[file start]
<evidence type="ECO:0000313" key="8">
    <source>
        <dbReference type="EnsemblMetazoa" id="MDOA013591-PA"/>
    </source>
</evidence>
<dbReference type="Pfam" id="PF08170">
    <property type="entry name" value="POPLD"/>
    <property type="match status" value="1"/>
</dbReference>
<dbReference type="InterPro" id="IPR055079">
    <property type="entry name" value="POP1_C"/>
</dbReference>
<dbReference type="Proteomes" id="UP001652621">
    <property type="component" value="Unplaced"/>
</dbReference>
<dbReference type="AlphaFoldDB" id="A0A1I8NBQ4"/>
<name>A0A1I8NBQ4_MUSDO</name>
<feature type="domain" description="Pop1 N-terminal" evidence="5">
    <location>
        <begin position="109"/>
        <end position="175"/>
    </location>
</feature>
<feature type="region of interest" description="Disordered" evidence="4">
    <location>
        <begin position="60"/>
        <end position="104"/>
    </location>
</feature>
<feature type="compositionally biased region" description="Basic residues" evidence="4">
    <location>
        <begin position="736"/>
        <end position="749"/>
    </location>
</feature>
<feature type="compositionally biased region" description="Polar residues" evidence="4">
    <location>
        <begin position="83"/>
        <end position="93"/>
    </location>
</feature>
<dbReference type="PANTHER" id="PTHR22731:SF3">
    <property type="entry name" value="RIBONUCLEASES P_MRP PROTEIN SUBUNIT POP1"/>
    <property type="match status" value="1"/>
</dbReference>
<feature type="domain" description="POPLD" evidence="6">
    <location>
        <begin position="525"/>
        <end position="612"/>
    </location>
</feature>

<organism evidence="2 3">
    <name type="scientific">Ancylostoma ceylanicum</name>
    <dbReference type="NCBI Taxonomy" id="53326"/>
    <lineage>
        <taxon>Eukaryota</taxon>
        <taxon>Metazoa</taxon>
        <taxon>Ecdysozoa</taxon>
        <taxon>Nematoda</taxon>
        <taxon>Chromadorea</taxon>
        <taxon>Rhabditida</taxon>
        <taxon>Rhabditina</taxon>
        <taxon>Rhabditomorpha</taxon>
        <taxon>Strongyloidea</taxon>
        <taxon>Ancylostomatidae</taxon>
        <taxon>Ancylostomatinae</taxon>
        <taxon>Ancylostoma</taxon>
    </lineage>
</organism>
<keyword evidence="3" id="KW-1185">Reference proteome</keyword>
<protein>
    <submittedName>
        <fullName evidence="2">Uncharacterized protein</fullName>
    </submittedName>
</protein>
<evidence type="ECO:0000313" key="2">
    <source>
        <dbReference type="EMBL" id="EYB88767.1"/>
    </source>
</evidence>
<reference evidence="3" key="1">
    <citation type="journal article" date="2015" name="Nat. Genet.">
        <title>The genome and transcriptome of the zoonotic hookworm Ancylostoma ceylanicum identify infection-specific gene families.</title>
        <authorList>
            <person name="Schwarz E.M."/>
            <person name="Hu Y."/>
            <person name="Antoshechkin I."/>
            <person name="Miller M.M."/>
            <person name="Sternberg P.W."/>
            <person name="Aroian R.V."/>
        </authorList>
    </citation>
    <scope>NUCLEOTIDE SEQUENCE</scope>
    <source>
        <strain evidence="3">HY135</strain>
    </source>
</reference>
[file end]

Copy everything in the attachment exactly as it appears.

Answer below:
<evidence type="ECO:0000313" key="8">
    <source>
        <dbReference type="EnsemblMetazoa" id="MDOA013591-PA"/>
    </source>
</evidence>
<dbReference type="Pfam" id="PF08170">
    <property type="entry name" value="POPLD"/>
    <property type="match status" value="1"/>
</dbReference>
<dbReference type="InterPro" id="IPR055079">
    <property type="entry name" value="POP1_C"/>
</dbReference>
<dbReference type="Proteomes" id="UP001652621">
    <property type="component" value="Unplaced"/>
</dbReference>
<dbReference type="AlphaFoldDB" id="A0A1I8NBQ4"/>
<name>A0A1I8NBQ4_MUSDO</name>
<feature type="domain" description="Pop1 N-terminal" evidence="5">
    <location>
        <begin position="109"/>
        <end position="175"/>
    </location>
</feature>
<feature type="region of interest" description="Disordered" evidence="4">
    <location>
        <begin position="60"/>
        <end position="104"/>
    </location>
</feature>
<feature type="compositionally biased region" description="Basic residues" evidence="4">
    <location>
        <begin position="736"/>
        <end position="749"/>
    </location>
</feature>
<feature type="compositionally biased region" description="Polar residues" evidence="4">
    <location>
        <begin position="83"/>
        <end position="93"/>
    </location>
</feature>
<dbReference type="PANTHER" id="PTHR22731:SF3">
    <property type="entry name" value="RIBONUCLEASES P_MRP PROTEIN SUBUNIT POP1"/>
    <property type="match status" value="1"/>
</dbReference>
<feature type="domain" description="POPLD" evidence="6">
    <location>
        <begin position="525"/>
        <end position="612"/>
    </location>
</feature>

<organism evidence="2 3">
    <name type="scientific">Ancylostoma ceylanicum</name>
    <dbReference type="NCBI Taxonomy" id="53326"/>
    <lineage>
        <taxon>Eukaryota</taxon>
        <taxon>Metazoa</taxon>
        <taxon>Ecdysozoa</taxon>
        <taxon>Nematoda</taxon>
        <taxon>Chromadorea</taxon>
        <taxon>Rhabditida</taxon>
        <taxon>Rhabditina</taxon>
        <taxon>Rhabditomorpha</taxon>
        <taxon>Strongyloidea</taxon>
        <taxon>Ancylostomatidae</taxon>
        <taxon>Ancylostomatinae</taxon>
        <taxon>Ancylostoma</taxon>
    </lineage>
</organism>
<keyword evidence="3" id="KW-1185">Reference proteome</keyword>
<protein>
    <submittedName>
        <fullName evidence="2">Uncharacterized protein</fullName>
    </submittedName>
</protein>
<evidence type="ECO:0000313" key="2">
    <source>
        <dbReference type="EMBL" id="EYB88767.1"/>
    </source>
</evidence>
<reference evidence="3" key="1">
    <citation type="journal article" date="2015" name="Nat. Genet.">
        <title>The genome and transcriptome of the zoonotic hookworm Ancylostoma ceylanicum identify infection-specific gene families.</title>
        <authorList>
            <person name="Schwarz E.M."/>
            <person name="Hu Y."/>
            <person name="Antoshechkin I."/>
            <person name="Miller M.M."/>
            <person name="Sternberg P.W."/>
            <person name="Aroian R.V."/>
        </authorList>
    </citation>
    <scope>NUCLEOTIDE SEQUENCE</scope>
    <source>
        <strain evidence="3">HY135</strain>
    </source>
</reference>